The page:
California AG, Environmental Groups in Court Over Weak Energy Efficiency Standards

Stronger standards would save energy, cut global warming pollution by 700 million tons


Raviya Ismail, Earthjustice, (202) 667-4500, ext. 237

A panel of federal judges heard arguments today in a lawsuit against the U.S. Department of Energy to adopt stronger energy efficiency standards for electricity distribution transformers, the gray boxes mounted on utility poles all over the country.

Earthjustice, the Sierra Club, and the Natural Resources Defense Council (NRDC) filed the lawsuit in December 2007, arguing that the standards DOE adopted in October 2007 were too weak, in part because DOE illegally failed to account for the monetary benefits of reducing carbon dioxide pollution when setting the standards. As a result, these weak standards will lead to excessive energy consumption and unnecessary global warming pollution. The California Attorney General’s office filed a similar lawsuit.

President Obama has pledged to prioritize energy efficiency, and environmental advocates are willing and able to help undo past actions of the former administration. In a meeting at DOE in early February, President Obama ordered the department to accelerate the process of setting energy efficiency standards for common household appliances, with the goal of reducing household utility bills and fossil fuel emissions.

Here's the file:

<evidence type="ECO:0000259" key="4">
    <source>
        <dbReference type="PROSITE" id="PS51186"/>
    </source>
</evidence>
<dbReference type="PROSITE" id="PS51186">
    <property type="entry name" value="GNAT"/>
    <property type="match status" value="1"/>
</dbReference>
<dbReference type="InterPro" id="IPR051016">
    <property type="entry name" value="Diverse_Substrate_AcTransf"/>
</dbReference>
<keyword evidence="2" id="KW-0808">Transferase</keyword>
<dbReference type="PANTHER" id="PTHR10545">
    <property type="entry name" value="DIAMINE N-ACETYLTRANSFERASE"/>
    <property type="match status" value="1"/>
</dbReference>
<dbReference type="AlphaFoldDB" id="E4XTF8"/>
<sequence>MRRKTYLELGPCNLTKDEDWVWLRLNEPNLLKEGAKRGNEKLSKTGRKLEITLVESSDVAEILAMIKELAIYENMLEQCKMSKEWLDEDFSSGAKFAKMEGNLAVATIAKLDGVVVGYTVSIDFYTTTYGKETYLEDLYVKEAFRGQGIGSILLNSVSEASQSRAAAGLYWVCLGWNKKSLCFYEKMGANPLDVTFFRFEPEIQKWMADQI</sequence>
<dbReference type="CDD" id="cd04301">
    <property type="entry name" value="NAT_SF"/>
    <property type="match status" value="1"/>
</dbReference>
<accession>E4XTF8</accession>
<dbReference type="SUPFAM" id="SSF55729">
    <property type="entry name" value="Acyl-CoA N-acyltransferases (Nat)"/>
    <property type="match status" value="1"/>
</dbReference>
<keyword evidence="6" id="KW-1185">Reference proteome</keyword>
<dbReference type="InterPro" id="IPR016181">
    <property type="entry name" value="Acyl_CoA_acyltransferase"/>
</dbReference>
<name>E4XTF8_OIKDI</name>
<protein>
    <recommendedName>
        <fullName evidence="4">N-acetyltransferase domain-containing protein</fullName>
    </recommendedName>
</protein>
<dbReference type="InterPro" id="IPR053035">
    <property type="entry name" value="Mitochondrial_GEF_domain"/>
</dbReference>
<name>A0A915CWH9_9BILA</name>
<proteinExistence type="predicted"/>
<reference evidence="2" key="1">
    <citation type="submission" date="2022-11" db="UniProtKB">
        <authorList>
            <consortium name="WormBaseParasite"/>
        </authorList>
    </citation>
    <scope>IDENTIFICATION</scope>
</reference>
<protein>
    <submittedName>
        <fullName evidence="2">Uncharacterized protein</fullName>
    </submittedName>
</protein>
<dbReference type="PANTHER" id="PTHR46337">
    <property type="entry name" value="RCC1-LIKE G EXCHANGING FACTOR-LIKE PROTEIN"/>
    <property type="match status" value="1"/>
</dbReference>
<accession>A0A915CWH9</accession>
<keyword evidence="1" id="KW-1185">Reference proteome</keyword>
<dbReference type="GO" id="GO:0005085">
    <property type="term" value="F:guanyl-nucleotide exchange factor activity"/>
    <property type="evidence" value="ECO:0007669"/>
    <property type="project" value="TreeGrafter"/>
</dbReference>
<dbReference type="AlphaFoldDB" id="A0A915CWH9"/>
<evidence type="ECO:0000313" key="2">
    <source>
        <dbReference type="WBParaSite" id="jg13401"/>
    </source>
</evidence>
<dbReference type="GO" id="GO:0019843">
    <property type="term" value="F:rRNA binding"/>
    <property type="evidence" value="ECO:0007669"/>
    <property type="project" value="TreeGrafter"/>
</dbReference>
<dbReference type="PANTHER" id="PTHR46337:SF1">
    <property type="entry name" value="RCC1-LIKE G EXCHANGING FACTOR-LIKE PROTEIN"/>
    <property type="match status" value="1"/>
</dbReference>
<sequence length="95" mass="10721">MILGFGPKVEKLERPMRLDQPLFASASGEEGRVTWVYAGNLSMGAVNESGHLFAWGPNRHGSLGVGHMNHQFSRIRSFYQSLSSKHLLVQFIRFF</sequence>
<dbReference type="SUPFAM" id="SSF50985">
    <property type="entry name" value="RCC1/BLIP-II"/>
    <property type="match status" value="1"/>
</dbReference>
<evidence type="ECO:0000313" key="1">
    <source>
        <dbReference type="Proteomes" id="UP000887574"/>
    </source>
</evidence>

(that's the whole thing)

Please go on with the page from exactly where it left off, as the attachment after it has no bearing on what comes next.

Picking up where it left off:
“This case provides a clear example of how crucial it is that our nation adopt the strongest possible energy efficiency standards,” said Earthjustice attorney Tim Ballo, who argued the case in court today. “Distribution transformers contribute millions of tons of global warming pollution. The DOE can make good on their charge while achieving tremendous energy and cost savings.”

Adopting more stringent standards would also avoid the emission of 700 million tons of carbon dioxide — more than what is emitted annually by all U.S. passenger cars.

“The Bush administration rejected mandatory limits on global warming pollution in favor of solving the problem through other means, such as energy efficiency standards,” said David B. Goldstein, co-director of NRDC’s energy program. “And yet DOE’s efficiency standards for distribution transformers are incredibly weak, in part because DOE did not take into account the benefits of reducing global warming pollution. DOE is missing a huge opportunity to reduce pollution at a profit. We can’t afford to miss any opportunities to reduce heat-trapping emissions, much less an opportunity this big.”

The nation’s 40 million distribution transformers are crucial cogs in the energy system, reducing electricity voltage to the levels needed to power homes and businesses. Because of their ubiquity and because all power travels through one or more transformers, greater efficiency offers substantial energy savings. According to DOE estimates, requiring all new transformers to achieve the same efficiency levels as the best units currently on the market would eliminate the need for nearly 20 large new power plants by 2038.

Utility companies, the primary purchasers of these transformers, have also called for more efficient standards, citing the more than $9 billion the industry could save. But, under the previous administration, DOE disregarded stronger standards supported by both utility and environmental groups when it adopted its regulations.

Consumers also stand to benefit from efficiency standards, which reduce costs and improve system reliability. Each year, inefficient, overheated transformers are responsible for countless power outages across the country.

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